Archived Opinion

Democracy in danger

Democracy in danger

You don’t need an invading army to destroy a democracy, as Russia is attempting to do to Ukraine.

It can be pulled off with internal subversion, as Donald Trump and his congressional accomplices tried to do on Jan. 6, 2021. And they will surely try again, if we let them.

The symmetry is illustrated beautifully by the announcement of the five winners, more than usual, of the 2022 John F. Kennedy “Profile in Courage” Award.

Ukraine’s president, Volodymyr Zelensky, is one of them. It’s a choice that should thrill everyone who isn’t named Vladimir Putin, Tucker Carlson or Madison Cawthorn.

The other winners are American: Rep. Liz Cheney, R-Wyo; Michigan Secretary of State Jocelyn Benson; Russell “Rusty” Bowers, Speaker of the Arizona House of Representatives; and Wandrea “Shaye” Moss, an election worker in Fulton County, Georgia.

“These honorees have placed their careers and lives on the line to protect democratic principles and free and fair elections,” explained the announcement from the John F. Kennedy Presidential Library and Museum.

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Benson and Moss are election officials who have suffered relentless personal attacks, including death threats that forced Moss into hiding, for defending the integrity of the election. Bowers, a Republican, refused despite heavy pressure to go along with the Arizona Senate’s farcical “audit” of Maricopa County returns and has resisted continuing schemes to revoke the state’s certification of Biden electors. 

Cheney’s merits, as a leading member of the House’s Jan. 6 committee, are striking in how they illuminate by contrast the pusillanimity of most other Republicans including minority leaders Mitch McConnell in the Senate and Kevin McCarthy in the House.     

As it has now come out, at first those two furiously — and correctly — blamed Trump for the attack on the Capitol, which was intended to thwart the electoral vote count and keep a tyrant in the White House. They even talked about telling him to resign in the face of impeachment, as Sen. Barry Goldwater said to Richard Nixon in 1974. 

But their courage morphed quickly into cringing and kowtowing. They would be hands-down winners of a Profile in Cowardice award, if there were such a thing. Both made sure there would be no joint commission to investigate the subversion. When the House set up its own committee, McCarthy did everything he could to neuter it.  

McConnell did vote on Jan. 6, at least, to reject Trump’s challenges to Biden electors from Pennsylvania and Arizona. But McCarthy threw in with the subversive conspiracy, as did Cawthorn and most other House Republicans. That made every one of them an accomplice in the plot to subvert the government. They were faithless to the Constitution and to their oaths to protect it. 

None belongs in Congress any longer, but if the Republicans take back the House, McCarthy — or someone even worse — will be Speaker. 

From my vantage point as an occasional election worker in North Carolina, it is impossible to rig an American election in the ways that Trump’s false claims insist. There are now too many safeguards, too many crosschecks against ballots being lost, discarded or miscounted.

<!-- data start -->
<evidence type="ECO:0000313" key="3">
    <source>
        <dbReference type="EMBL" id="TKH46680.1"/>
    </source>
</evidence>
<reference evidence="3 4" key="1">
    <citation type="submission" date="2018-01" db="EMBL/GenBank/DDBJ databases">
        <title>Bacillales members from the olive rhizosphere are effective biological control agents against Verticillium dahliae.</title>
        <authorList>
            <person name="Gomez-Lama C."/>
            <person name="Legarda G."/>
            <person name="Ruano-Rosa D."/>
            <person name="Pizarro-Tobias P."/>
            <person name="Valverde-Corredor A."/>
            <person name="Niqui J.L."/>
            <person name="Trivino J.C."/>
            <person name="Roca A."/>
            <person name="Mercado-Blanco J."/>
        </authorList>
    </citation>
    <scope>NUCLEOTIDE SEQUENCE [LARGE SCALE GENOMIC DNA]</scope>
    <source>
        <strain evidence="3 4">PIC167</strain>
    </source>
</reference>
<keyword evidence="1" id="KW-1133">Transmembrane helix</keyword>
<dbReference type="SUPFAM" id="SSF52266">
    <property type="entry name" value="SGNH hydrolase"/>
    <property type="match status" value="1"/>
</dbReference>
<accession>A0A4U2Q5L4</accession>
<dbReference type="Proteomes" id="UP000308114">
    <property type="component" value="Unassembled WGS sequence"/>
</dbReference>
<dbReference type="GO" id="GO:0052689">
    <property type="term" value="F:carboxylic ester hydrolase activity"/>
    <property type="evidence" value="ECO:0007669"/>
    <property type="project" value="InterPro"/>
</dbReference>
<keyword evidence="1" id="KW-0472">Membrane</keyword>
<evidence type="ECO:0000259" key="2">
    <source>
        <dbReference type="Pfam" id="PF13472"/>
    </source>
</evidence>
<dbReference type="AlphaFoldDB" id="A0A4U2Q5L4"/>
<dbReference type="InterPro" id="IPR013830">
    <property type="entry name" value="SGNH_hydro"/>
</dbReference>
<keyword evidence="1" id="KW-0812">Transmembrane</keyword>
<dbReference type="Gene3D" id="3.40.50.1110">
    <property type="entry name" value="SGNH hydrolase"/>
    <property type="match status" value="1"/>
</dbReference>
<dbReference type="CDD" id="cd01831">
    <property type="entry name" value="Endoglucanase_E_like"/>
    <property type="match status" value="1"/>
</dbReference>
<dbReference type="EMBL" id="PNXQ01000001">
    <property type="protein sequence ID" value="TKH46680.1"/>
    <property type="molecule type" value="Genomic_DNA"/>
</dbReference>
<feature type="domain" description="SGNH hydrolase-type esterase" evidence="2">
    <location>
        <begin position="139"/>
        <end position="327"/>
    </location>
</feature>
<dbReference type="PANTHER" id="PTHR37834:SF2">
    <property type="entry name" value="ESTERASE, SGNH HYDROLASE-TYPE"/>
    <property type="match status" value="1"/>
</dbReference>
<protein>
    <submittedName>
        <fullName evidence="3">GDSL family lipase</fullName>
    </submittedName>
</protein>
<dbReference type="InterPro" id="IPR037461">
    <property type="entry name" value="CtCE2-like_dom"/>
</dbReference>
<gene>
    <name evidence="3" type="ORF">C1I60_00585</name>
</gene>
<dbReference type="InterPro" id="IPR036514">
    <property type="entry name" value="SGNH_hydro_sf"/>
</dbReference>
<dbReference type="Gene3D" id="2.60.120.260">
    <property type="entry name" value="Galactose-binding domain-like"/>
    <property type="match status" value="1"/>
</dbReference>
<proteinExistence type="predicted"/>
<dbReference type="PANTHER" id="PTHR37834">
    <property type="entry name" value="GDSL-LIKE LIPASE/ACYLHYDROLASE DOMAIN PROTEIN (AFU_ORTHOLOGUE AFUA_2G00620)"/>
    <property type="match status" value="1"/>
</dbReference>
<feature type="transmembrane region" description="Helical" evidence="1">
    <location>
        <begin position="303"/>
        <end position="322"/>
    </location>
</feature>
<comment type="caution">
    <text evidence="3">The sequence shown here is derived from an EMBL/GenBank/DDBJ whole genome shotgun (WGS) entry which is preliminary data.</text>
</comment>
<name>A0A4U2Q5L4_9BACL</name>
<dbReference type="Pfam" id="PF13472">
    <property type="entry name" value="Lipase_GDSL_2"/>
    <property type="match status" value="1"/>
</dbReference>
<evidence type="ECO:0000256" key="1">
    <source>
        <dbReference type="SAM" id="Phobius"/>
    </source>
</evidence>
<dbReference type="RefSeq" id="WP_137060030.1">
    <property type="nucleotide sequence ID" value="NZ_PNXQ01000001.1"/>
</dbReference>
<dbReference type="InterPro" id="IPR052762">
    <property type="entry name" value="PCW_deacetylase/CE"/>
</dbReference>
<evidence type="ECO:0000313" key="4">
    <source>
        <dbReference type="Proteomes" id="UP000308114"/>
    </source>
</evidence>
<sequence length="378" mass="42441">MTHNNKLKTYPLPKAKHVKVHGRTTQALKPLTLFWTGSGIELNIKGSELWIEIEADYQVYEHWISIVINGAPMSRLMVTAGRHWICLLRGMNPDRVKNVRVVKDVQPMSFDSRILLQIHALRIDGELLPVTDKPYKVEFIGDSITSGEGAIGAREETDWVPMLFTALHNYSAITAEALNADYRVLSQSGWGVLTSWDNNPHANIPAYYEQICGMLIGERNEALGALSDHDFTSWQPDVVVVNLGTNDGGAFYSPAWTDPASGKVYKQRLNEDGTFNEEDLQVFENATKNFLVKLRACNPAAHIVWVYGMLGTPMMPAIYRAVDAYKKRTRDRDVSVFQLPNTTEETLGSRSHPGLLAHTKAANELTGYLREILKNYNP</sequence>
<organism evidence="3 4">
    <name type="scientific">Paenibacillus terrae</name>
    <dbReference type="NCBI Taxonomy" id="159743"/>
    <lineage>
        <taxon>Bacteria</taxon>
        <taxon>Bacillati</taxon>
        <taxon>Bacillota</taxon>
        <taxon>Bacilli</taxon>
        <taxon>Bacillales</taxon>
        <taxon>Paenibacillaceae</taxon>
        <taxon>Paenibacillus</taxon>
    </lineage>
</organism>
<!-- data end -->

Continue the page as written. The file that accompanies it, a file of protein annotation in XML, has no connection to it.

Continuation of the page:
There are cases — but far too few to make a difference — of people voting twice or where they’re ineligible. However, every instance has a paper trail that leads straight to a potential criminal charge. Mark Meadows now knows something about that.

It is karma writ large that Meadows, the former District 11 congressman and Trump henchman who’s been a shrill voice about election fraud, seems to have committed election fraud himself.    

The continuing Republican attempts to disparage the election are perpetuating the subversion by nonviolent means. Democratic government depends on the trust of the public. Already a majority of Republicans disbelieve that Biden’s presidency is legitimate, a canard that doubtlessly and unfairly contributes to his poor popularity polling. 

Disclosures from the Jan. 6 committee, filed in court to try to compel testimony from Meadows, who was Trump’s gatekeeper, now reveal that he was credibly warned that the Jan. 6 “Stop the Steal” rally would turn violent and that there was no legal or factual basis for rejecting Biden electors instead of counting them. The New York Times has reported how some others who plotted to do that changed their minds as it became clear there was no valid proof of material election fraud.

“If we substitute the will of states through electors with a vote by Congress every 4 years, we have destroyed the electoral college,” Rep. Chip Roy, R-Texas, wrote to Meadows.

Most of the North Carolina Republicans voted to do just that, including Cawthorn and Rep. Ted Budd, who has Trump’s endorsement in the Republican Senate primary. But Sens. Thom Tillis and Richard Burr broke with the pack. So did Rep. Pat McHenry. They voted to let democracy live another day.  

Whether it will outlive the ensuing elections is up to us. 

(Martin A. Dyckman is a former journalist now residing in Western North Carolina. This email address is being protected from spambots. You need JavaScript enabled to view it..)

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